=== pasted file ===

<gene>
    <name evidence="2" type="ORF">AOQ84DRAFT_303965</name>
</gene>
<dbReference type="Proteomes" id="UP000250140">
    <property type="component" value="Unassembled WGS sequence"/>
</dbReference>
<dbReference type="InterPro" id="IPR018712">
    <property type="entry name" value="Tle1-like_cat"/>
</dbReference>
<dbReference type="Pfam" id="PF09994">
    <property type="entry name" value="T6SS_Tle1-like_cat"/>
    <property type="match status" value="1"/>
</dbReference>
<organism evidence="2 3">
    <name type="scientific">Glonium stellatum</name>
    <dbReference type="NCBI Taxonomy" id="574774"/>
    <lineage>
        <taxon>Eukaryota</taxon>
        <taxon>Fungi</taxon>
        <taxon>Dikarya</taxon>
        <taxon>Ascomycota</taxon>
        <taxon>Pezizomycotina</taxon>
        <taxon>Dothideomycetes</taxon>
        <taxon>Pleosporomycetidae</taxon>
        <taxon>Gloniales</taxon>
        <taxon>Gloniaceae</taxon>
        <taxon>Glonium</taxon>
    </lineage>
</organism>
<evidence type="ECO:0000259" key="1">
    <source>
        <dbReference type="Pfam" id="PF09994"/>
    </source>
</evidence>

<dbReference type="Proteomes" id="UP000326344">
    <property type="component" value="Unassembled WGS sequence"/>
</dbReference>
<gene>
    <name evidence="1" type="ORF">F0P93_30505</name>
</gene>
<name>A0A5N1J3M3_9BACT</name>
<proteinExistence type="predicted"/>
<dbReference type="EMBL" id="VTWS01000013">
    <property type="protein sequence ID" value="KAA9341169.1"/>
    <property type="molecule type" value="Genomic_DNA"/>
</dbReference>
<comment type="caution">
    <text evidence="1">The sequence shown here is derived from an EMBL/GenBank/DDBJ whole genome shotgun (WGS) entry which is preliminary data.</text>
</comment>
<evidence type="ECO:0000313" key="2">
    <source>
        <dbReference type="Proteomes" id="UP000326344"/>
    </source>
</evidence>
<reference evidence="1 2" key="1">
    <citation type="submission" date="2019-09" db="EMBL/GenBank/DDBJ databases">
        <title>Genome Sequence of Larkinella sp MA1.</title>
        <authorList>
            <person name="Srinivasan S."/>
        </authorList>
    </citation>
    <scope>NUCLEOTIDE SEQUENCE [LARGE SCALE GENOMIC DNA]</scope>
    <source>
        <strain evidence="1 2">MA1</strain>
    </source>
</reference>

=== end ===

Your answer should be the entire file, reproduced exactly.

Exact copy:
<gene>
    <name evidence="2" type="ORF">AOQ84DRAFT_303965</name>
</gene>
<dbReference type="Proteomes" id="UP000250140">
    <property type="component" value="Unassembled WGS sequence"/>
</dbReference>
<dbReference type="InterPro" id="IPR018712">
    <property type="entry name" value="Tle1-like_cat"/>
</dbReference>
<dbReference type="Pfam" id="PF09994">
    <property type="entry name" value="T6SS_Tle1-like_cat"/>
    <property type="match status" value="1"/>
</dbReference>
<organism evidence="2 3">
    <name type="scientific">Glonium stellatum</name>
    <dbReference type="NCBI Taxonomy" id="574774"/>
    <lineage>
        <taxon>Eukaryota</taxon>
        <taxon>Fungi</taxon>
        <taxon>Dikarya</taxon>
        <taxon>Ascomycota</taxon>
        <taxon>Pezizomycotina</taxon>
        <taxon>Dothideomycetes</taxon>
        <taxon>Pleosporomycetidae</taxon>
        <taxon>Gloniales</taxon>
        <taxon>Gloniaceae</taxon>
        <taxon>Glonium</taxon>
    </lineage>
</organism>
<evidence type="ECO:0000259" key="1">
    <source>
        <dbReference type="Pfam" id="PF09994"/>
    </source>
</evidence>

<dbReference type="Proteomes" id="UP000326344">
    <property type="component" value="Unassembled WGS sequence"/>
</dbReference>
<gene>
    <name evidence="1" type="ORF">F0P93_30505</name>
</gene>
<name>A0A5N1J3M3_9BACT</name>
<proteinExistence type="predicted"/>
<dbReference type="EMBL" id="VTWS01000013">
    <property type="protein sequence ID" value="KAA9341169.1"/>
    <property type="molecule type" value="Genomic_DNA"/>
</dbReference>
<comment type="caution">
    <text evidence="1">The sequence shown here is derived from an EMBL/GenBank/DDBJ whole genome shotgun (WGS) entry which is preliminary data.</text>
</comment>
<evidence type="ECO:0000313" key="2">
    <source>
        <dbReference type="Proteomes" id="UP000326344"/>
    </source>
</evidence>
<reference evidence="1 2" key="1">
    <citation type="submission" date="2019-09" db="EMBL/GenBank/DDBJ databases">
        <title>Genome Sequence of Larkinella sp MA1.</title>
        <authorList>
            <person name="Srinivasan S."/>
        </authorList>
    </citation>
    <scope>NUCLEOTIDE SEQUENCE [LARGE SCALE GENOMIC DNA]</scope>
    <source>
        <strain evidence="1 2">MA1</strain>
    </source>
</reference>